cfg_reconfigure man page on DigitalUNIX

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cfg_reconfigure(9r)					   cfg_reconfigure(9r)

       cfg_reconfigure - General: Reconfigures the attribute values for a ker‐
       nel subsystem

       #include <sys/sysconfig.h> ); cfg_status_t cfg_reconfigure(
	       char *subsys,
	       cfg_attr_t *attributes,
	       uint nattributes );

       Specifies the name of the subsystem to be reconfigured.	Specifies  the
       name  of	 the  array containing a list of attribute names and their new
       values. The array must have (nattributes +  1)  cfg_attr_t  structures,
       with  the  attribute  name  of the last one being set to a null string.
       Specifies the number of attributes whose values you are changing.

       The cfg_reconfigure( ) routine is used to modify attribute values for a
       subsystem.  The	modifications made by this routine take effect immedi‐
       ately because they are made to the in-memory  copy  of  the  subsystem.
       Neither	the  kernel  nor  the subsystem stores a copy of the modifica‐
       tions, so if the system is rebooted or the subsystem  is	 unconfigured,
       the modifications are lost. When the subsystem is again configured into
       the kernel,  the	 value	of  its	 attributes  are  retrieved  from  the
       /etc/sysconfigtab  database  and	 the subsystem code. To make permanent
       changes to attribute values, store the  new  attribute  values  in  the
       /etc/sysconfigtab  database. See the sysconfigtab(4) reference page for
       information about the database.

       When your application calls the cfg_reconfigure( ) routine, it passes a
       list  of attribute names and values. The application passes this infor‐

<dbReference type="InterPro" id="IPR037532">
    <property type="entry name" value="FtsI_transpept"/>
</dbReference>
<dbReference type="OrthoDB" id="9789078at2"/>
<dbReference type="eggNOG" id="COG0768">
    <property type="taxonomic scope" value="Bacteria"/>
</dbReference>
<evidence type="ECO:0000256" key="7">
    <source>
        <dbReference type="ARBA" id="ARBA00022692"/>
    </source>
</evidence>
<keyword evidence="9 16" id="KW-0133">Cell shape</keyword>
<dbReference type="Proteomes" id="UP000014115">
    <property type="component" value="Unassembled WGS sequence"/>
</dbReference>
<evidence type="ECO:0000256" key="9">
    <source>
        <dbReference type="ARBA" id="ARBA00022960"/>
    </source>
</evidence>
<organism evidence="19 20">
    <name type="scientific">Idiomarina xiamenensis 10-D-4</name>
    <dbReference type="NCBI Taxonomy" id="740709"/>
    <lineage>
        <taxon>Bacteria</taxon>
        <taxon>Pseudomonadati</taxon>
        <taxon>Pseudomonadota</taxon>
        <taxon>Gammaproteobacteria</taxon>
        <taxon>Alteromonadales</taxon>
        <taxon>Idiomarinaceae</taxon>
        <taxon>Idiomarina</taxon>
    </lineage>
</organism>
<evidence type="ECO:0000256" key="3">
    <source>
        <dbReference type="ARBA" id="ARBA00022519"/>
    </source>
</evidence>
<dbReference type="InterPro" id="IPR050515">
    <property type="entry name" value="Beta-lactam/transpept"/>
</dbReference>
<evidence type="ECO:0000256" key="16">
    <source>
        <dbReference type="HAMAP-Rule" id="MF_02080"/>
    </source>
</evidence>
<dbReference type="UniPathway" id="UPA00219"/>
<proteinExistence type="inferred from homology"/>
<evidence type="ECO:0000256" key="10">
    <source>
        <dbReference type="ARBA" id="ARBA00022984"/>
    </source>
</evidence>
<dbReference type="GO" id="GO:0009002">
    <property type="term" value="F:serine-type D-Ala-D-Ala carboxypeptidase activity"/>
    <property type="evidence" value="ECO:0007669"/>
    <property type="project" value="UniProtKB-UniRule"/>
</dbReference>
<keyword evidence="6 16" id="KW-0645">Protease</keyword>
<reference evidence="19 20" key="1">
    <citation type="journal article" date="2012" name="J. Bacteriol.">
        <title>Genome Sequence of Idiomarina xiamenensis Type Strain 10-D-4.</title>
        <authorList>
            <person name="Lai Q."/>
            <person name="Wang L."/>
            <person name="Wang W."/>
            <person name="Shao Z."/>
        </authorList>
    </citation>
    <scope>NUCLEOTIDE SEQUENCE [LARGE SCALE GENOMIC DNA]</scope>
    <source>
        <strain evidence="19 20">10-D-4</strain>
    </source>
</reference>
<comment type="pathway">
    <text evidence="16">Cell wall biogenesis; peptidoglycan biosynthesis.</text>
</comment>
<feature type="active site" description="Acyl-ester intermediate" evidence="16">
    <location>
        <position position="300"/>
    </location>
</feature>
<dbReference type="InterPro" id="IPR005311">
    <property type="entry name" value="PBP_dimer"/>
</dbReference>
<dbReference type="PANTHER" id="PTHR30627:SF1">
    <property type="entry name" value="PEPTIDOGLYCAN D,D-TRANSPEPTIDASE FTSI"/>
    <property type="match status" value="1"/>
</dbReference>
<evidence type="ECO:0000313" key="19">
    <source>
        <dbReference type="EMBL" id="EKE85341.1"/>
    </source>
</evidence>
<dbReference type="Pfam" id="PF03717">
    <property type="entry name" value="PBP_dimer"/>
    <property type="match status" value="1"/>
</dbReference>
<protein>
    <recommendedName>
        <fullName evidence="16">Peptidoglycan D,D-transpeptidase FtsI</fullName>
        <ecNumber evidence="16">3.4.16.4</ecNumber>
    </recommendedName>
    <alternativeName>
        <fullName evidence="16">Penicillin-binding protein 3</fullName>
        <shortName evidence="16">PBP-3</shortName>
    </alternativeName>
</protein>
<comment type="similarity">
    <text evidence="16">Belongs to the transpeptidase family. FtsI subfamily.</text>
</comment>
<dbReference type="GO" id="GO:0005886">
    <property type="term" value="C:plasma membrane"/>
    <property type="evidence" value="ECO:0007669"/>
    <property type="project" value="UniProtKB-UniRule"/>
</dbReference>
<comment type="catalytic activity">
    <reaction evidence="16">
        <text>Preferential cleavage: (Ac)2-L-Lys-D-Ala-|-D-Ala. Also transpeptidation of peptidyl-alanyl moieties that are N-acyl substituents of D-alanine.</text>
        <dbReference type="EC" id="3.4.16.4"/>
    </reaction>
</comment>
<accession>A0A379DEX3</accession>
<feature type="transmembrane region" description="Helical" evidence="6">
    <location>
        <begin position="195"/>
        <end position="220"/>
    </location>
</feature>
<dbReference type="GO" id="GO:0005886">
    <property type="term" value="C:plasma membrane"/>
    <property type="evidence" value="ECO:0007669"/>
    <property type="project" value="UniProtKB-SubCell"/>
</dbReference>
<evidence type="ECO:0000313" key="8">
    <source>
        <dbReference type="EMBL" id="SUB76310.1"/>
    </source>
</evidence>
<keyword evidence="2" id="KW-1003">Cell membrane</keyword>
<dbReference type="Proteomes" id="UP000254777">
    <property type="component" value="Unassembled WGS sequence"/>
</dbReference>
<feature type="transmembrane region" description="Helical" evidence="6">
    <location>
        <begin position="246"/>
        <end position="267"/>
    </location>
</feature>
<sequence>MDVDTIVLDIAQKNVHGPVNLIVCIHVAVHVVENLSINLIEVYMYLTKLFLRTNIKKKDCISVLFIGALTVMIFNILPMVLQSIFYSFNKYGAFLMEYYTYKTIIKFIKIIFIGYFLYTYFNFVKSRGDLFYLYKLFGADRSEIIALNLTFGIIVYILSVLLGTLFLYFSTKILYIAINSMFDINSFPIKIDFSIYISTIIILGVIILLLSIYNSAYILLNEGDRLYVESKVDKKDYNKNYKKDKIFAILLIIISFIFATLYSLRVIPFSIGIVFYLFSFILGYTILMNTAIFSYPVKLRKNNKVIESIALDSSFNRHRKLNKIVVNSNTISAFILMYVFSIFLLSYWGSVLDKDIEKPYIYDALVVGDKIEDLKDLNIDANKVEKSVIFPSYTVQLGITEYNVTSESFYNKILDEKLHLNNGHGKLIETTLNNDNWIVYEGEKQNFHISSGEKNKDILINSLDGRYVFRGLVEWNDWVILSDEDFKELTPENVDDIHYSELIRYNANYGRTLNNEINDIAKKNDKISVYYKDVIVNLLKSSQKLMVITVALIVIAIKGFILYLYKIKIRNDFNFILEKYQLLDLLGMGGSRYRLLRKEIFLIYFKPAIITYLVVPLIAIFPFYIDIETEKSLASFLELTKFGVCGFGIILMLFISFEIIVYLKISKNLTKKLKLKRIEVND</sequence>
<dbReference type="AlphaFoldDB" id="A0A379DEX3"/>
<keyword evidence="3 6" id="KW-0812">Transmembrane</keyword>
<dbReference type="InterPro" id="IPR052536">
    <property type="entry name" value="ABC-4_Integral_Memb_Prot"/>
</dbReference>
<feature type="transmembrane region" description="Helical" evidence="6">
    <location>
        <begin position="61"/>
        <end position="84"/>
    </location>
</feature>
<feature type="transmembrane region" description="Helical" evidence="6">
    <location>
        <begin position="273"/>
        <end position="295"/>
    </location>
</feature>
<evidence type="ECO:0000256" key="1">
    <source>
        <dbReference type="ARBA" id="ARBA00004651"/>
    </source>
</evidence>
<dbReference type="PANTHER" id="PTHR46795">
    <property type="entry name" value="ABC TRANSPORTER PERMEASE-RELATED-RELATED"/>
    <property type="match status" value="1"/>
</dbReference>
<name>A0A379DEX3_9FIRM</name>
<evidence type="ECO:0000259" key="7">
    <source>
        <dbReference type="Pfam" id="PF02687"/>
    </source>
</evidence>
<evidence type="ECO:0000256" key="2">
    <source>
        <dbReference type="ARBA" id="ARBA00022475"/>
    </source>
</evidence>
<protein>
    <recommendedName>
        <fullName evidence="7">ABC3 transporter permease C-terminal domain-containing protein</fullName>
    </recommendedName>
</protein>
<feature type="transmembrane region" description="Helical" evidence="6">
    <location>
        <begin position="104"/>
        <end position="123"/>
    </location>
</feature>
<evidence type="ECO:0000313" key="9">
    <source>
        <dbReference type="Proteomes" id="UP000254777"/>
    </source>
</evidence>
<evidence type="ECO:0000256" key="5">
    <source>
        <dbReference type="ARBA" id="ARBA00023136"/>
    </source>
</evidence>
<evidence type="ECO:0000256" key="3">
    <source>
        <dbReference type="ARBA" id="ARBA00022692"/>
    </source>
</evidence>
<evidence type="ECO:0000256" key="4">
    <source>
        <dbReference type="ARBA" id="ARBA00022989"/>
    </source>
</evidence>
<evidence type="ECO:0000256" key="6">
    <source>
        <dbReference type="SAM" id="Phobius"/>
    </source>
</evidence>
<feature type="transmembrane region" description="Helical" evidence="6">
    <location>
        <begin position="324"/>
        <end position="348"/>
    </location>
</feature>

mation in an array of structures of type	 cfg_attr_t.  For  information
       about this structure, see the cfg_subsys_reconfig(3) reference page.

       This  routine  returns  32-bit  values composed of subsystem status and
       framework status segments. The upper 16 bits is	the  subsystem	status
       (CFG_STATUS_SUBSYS) and the lower 16 bits is the frame status (CFG_STA‐
       TUS_FRAME). The return values are organized as follows:

       [Upper subsystem 16 bits][Lower framework 16 bits]

       The subsystem status is returned by the subsystem's  configure  routine
       and  can	 be  any error in errno.h. The framework status is returned by
       the configuration framework and the  possible  values  are  defined  in
       <sys/sysconfig.h>  as  CFG_FRAME_Exxx. A successful operation has ESUC‐
       CESS (0) returned in both status segments.

       See the cfg_errno(9r) and errno(2) reference  pages  for	 more  details
       about error numbers and status.

       A  subsystem  may be reconfigured using the cfg_reconfigure kernel rou‐
       tine as follows:

	      cfg_attr_t	      attributes[2];
	      cfg_status_t	      retval;
	      int		      i;
	      int		      nattributes;

	      /*  Initialize attribute names for the request	   */

	      strcpy (attributes[0].name, "maxmounts");
	      attributes[0].type = CFG_ATTR_INTTYPE;
	      attributes[0].attr.num.val = 30;
	      nattributes = 1;
	      attributes[1].name[0] = '\0';

	      /*   Call the cfg_reconfigure() routine	     */

	      retval = cfg_reconfigure("lvm", attributes, nattributes);

	      if (retval != CFG_SUCCESS)
		  print_error (retval);

	      else {

		   for (i=0; i<1; i++) {
		      printf("%s:", attributes[i].name);
		      if (attributes[i].status != CFG_ATTR_SUCCESS) {
			  switch (attributes[i].status){
			   case CFG_ATTR_EEXISTS:
			     printf("unknown attribute\n");
			   case CFG_ATTR_EOP:
			     printf("attribute	does  not  allow  this	opera‐
			     printf("unknown error\n");
		     } else printf(" successfully reconfigured\n");

       Routines:   cfg_subsys_reconfig(3),  cfg_configure(9r),	cfg_errno(9r),
       cfg_query(9r), cfg_subsysop(9r), cfg_unconfigure(9r)

       Other: errno(2), sysconfigtab(4)


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